Heart Disease

Passing Out is Scary!

Passing Out: By “passing out” I don’t mean leaving the theater, but instead I mean losing consciousness. The fancy name for this is SYNCOPE. Lay people call it fainting. Doctors call it Vasovagal Syncope, a scenario in which a noxious stimulus, such as the sight of blood, seeing or hearing of a tragic event, or severe pain reflexly overstimulates parts of the nervous system causing a sudden drop in blood pressure and slowing of the heart rate. This results in a shock-like state in which the patient becomes pale, sweaty, lightheaded, sometimes nauseous, and loses consciousness. It’s a scary situation, and it happens all the time. Especially in anxiety-producing situations such as weddings, funerals, church services, or military inspections. I’ve had experience in all those places plus in my office. Not a week went by when someone who had blood drawn, got an injection or had severe pain had a “vagal” spell. We prepared for it. The nurses knew to expect it and asked patients if they were prone to passing out. We kept ammonia ampoules in each room to use if someone was showing signs. Young, old, male, female, it made no difference. It could happen to anyone.

By far the two worst “vagal” spells that occurred were:

  1. The 60-year-old woman who had blood drawn said she felt ok, checked out at the reception desk, then passed out as she was getting into her car.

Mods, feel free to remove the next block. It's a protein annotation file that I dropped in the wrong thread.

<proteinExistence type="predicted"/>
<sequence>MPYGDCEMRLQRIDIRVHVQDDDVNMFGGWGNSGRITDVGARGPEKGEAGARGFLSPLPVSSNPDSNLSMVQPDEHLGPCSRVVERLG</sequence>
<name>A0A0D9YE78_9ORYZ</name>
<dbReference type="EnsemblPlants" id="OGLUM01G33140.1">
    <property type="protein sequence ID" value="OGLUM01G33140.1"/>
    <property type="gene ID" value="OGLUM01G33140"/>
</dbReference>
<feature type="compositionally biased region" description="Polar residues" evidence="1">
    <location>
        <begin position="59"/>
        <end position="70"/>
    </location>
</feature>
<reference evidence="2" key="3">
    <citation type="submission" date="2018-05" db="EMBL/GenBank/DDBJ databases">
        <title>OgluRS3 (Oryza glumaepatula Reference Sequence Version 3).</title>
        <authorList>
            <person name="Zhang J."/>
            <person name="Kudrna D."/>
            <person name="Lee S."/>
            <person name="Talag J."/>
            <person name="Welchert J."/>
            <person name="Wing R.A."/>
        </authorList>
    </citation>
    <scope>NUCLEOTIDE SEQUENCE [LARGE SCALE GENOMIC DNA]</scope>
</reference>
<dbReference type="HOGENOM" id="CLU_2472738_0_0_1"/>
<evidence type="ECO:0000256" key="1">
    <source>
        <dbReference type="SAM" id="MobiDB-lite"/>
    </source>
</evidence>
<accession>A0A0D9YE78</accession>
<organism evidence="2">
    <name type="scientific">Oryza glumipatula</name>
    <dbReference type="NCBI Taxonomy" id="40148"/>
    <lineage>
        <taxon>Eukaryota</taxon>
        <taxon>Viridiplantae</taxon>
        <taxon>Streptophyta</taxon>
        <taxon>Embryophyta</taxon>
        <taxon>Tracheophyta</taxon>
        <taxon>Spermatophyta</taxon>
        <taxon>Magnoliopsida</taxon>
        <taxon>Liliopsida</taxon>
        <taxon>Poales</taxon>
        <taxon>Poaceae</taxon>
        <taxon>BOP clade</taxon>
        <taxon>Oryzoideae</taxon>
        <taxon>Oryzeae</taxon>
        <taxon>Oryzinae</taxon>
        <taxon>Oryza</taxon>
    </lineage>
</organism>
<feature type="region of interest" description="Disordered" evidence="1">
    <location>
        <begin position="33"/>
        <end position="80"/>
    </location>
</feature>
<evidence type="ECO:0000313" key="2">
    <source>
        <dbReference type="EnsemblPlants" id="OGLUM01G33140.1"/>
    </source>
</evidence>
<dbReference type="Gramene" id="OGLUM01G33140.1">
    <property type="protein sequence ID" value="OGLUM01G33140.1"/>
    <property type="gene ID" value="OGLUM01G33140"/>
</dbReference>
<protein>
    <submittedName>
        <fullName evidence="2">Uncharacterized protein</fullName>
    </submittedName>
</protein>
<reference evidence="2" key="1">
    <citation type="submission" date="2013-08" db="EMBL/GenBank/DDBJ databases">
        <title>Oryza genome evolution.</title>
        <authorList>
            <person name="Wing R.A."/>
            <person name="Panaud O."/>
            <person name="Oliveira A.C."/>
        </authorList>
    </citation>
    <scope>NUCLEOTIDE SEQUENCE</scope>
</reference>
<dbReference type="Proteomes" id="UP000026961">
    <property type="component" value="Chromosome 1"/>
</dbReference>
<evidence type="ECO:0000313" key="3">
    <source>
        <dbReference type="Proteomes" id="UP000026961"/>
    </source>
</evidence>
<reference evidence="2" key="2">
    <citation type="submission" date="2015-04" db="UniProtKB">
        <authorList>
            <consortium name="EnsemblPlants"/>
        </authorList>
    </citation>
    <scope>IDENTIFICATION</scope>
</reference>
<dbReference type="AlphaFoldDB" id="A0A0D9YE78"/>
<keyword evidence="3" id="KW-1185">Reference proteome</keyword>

2. The 22-year-old young man who had vaccinations for the school said he felt ok, and while checking out at the desk, passed out, falling backward striking his head and neck on the bathroom door. I thought there had been an explosion. So did the man sitting on the commode. The impact broke the door off the hinges. WOW! Fortunately, x-rays and a CT scan were negative, and he recovered nicely.

Other interesting scenarios I encountered were:

  1. The patient who was so prone to syncope we always laid him down to draw his blood.
  2. The man who passed out in the risers at our church, two rows from the top, during the sermon, who EMT’s carried out of the auditorium on a gurney. I thought he was dying.
  3. The doctor’s son who passed out cold during his wedding ceremony and despite responding to arousing stimuli passed out a second time, could not stand, and postponed the service.
  4. My son’s father-in-law’s had a kidney transplant three weeks prior to passing out in church. At least five doctors in his congregation responded. He was severely shocked and was hospitalized for two days.
  5. One of the bridesmaids during the recessional of a wedding passed out walking up the aisle, blocking the bride and groom from making their exit.

Dr. G’s Opinion: Syncope, vasovagal type, is frightening for lay and medical people alike. One has to make a quick assessment and decision as to whether the patient needs CPR or an ammonia ampoule (smelling salts). Did they faint or is this impending sudden death? Taking into consideration the scenario in which the event occurs helps one decide. Lie the patient down, loosen their clothing, check vital signs, and administer ammonia under the nose. Then watch and wait. They can come around quickly (minutes) or slowly (an hour or more). Treat it as a serious problem and be certain they don’t have an underlying undetected condition. Doctors are expected to have a sixth sense about such situations. If they do have it, it’s acquired because of repeated exposure. There are plenty of opportunities that pop up wherever one goes. I used to carry an ammonia ampoule with me to weddings and funerals because it was occasionally needed. Just like people allergic to bee stings carry an Epi-Pen, you must be prepared.

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